Genghis leaves a lasting legacy at Banham Zoo
Keepers at Banham Zoo were overjoyed when Lucy, one of their domestic Bactrian camels, gave birth to a strapping calf.
Although there were doubts almost until the last minute whether Lucy was actually pregnant, the debate was finally settled when she went into labour.
Closely monitored by her keepers when it was clear a calf was on the way, Lucy gave birth on March 19.
The birth was particularly special for the keepers who work with the camels at Banham, because it was the last calf sired by Genghis, the zoo’s previous adult male.
Genghis was donated to another UK zoo last year.
Animal manager Mike Woolham said: “We were sad to see Genghis depart, but moving animals between zoos is quite common.
“There was a lot of discussion among the keepers regarding whether Lucy was pregnant or not, as the dates were pretty tight.
“Those who worked closely with her, though, were pretty convinced and have been proved correct.
“It seems that Genghis did leave us with a very welcome gift before he departed to his new home.”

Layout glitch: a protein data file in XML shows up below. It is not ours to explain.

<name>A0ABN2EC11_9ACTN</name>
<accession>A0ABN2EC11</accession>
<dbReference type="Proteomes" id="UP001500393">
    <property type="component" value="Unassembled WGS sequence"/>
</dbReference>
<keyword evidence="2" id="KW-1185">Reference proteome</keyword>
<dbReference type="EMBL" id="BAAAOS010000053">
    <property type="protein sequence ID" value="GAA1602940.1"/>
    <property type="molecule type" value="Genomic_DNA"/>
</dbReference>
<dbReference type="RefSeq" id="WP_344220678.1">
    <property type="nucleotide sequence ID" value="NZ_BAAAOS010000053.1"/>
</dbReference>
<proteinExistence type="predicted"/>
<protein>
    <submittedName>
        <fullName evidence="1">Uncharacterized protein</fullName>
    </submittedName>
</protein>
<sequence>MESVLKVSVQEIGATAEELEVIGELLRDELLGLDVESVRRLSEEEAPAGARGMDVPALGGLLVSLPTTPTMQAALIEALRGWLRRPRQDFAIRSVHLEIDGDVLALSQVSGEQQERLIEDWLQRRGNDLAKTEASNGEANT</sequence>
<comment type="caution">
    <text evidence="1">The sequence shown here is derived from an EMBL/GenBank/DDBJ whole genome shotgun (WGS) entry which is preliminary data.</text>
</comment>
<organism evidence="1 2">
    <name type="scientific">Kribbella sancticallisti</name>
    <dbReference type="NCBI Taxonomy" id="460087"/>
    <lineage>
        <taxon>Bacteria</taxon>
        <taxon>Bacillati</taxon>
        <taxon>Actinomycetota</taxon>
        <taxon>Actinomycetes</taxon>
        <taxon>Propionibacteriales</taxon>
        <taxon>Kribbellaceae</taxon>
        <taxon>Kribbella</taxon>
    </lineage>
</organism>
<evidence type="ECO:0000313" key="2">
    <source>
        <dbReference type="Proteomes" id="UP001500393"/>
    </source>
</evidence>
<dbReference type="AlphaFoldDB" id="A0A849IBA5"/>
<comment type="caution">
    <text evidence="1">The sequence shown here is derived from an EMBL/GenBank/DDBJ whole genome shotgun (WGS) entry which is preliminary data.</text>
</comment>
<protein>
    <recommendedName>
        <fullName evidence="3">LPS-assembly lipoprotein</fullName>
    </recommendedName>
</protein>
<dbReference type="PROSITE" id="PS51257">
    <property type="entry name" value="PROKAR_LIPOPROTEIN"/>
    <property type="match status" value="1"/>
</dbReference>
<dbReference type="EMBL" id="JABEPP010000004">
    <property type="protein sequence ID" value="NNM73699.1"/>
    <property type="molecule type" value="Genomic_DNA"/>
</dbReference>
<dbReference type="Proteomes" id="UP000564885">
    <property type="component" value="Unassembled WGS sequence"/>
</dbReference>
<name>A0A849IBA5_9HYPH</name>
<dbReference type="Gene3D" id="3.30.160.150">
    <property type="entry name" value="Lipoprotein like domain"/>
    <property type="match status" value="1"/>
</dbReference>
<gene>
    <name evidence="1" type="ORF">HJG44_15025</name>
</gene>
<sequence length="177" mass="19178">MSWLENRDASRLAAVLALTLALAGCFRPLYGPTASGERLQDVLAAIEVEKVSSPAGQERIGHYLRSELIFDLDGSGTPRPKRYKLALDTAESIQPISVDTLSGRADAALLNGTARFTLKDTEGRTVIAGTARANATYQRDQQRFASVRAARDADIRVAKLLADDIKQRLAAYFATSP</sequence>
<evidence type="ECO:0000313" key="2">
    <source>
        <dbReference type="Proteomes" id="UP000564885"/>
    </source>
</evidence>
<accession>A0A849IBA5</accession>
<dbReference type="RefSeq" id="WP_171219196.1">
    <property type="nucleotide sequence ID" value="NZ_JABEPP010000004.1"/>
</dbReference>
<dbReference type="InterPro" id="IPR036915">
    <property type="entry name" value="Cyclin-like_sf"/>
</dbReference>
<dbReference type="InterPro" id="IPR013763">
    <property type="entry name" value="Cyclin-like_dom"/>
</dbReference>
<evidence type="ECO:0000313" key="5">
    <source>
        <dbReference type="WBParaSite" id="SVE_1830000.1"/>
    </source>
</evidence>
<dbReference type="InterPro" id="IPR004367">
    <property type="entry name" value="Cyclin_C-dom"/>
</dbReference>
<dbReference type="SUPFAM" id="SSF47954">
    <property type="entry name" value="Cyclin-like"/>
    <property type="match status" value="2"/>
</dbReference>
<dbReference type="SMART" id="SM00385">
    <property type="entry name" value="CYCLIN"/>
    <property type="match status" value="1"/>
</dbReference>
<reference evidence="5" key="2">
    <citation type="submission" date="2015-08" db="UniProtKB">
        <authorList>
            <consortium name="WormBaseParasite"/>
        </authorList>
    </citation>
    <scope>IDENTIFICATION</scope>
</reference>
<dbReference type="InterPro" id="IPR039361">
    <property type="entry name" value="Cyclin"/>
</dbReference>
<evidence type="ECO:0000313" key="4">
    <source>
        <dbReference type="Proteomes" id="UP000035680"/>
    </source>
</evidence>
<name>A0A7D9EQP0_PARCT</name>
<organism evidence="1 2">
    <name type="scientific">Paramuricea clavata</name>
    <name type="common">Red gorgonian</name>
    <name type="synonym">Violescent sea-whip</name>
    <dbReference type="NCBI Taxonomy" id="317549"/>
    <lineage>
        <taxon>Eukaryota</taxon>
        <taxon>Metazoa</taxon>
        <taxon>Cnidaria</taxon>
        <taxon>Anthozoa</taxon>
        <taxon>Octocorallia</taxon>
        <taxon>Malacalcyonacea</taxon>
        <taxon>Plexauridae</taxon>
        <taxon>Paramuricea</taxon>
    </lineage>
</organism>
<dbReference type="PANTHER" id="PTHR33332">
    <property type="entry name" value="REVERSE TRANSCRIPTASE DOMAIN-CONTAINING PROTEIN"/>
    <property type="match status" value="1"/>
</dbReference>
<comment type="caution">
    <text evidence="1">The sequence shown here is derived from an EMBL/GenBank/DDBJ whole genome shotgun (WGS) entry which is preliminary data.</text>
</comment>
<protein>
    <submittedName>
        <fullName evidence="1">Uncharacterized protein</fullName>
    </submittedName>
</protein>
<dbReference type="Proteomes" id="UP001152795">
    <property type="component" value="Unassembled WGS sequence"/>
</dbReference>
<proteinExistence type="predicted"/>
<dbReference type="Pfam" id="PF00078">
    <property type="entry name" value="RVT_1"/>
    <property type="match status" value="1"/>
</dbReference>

The calf, a male, has yet to be given a name.
After spending a few days away from the public’s gaze while he bonded with his mother, he will now be introduced to the zoo’s other female camel, Scrummy.
He can be seen inside the camel house but keepers expect, weather permitting, to be giving their latest arrival access to the main paddock in the coming days.
Although the camels housed at the zoo are of the domestic variety, their wild counterparts from China and Mongolia are considered a critically endangered species and currently number fewer than 1,000.
The zoo regards its domestic camels as “valuable ambassadors” for their wild counterparts and hope the new calf will provide more focus on the conservation efforts currently under way to protect their wild cousins.